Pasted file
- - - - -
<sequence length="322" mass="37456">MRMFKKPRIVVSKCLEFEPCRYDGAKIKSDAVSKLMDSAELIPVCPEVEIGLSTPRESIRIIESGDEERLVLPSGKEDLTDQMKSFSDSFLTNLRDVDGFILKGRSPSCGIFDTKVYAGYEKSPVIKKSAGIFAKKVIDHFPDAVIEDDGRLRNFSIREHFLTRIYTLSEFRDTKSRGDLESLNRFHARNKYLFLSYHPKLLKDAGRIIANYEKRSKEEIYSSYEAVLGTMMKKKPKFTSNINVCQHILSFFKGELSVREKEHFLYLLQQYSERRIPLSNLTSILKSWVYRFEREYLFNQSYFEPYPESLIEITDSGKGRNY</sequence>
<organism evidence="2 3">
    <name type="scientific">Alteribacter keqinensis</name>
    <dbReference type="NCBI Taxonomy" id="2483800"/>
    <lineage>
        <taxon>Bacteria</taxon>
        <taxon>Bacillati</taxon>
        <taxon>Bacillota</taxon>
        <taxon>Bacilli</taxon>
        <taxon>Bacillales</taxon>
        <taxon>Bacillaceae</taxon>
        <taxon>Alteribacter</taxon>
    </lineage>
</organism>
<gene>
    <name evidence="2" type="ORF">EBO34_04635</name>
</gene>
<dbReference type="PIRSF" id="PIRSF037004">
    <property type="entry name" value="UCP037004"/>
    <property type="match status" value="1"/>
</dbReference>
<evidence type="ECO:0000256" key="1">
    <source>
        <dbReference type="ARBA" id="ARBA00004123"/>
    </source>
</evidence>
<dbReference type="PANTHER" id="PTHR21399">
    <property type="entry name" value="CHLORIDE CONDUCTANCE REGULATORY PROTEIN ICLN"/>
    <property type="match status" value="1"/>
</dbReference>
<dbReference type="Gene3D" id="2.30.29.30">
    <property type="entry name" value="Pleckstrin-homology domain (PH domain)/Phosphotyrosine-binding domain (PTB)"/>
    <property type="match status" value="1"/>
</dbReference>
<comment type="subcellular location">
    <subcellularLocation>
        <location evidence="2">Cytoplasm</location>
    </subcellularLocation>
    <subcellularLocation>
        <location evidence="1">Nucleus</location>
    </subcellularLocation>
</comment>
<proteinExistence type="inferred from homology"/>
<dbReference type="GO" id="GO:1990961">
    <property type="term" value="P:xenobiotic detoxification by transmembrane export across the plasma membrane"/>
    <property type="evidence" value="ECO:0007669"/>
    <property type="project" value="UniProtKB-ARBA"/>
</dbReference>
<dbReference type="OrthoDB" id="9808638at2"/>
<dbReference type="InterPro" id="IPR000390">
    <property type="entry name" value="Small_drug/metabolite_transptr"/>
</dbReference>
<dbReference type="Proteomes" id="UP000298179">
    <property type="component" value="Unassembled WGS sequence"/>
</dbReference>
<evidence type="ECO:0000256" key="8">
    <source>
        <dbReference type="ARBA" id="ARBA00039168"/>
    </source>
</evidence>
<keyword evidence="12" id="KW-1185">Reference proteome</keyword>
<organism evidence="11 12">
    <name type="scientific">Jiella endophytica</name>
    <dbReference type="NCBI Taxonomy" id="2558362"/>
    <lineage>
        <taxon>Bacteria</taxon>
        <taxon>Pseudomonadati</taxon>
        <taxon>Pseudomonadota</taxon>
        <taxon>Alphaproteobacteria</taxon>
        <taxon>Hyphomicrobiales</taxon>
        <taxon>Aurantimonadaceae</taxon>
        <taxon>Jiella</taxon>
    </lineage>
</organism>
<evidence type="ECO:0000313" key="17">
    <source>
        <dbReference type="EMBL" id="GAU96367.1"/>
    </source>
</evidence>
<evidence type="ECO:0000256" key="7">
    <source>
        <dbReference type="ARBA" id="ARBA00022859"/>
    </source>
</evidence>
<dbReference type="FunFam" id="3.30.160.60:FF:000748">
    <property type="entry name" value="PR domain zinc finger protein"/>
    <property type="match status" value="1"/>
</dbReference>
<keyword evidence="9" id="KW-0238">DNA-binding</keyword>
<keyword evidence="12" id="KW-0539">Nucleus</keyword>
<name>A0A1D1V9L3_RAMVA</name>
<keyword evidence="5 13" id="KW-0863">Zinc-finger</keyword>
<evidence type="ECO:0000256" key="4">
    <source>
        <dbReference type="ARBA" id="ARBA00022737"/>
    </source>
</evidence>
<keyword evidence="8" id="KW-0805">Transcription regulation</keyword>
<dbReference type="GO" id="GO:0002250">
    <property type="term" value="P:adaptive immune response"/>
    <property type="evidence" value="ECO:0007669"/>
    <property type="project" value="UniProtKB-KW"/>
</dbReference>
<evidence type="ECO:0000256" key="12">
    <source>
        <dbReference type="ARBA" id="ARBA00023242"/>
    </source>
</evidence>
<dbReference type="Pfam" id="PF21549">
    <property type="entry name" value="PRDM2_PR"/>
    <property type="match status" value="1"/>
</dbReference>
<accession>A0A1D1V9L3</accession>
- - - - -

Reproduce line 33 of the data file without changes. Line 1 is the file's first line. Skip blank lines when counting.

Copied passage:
    <property type="match status" value="1"/>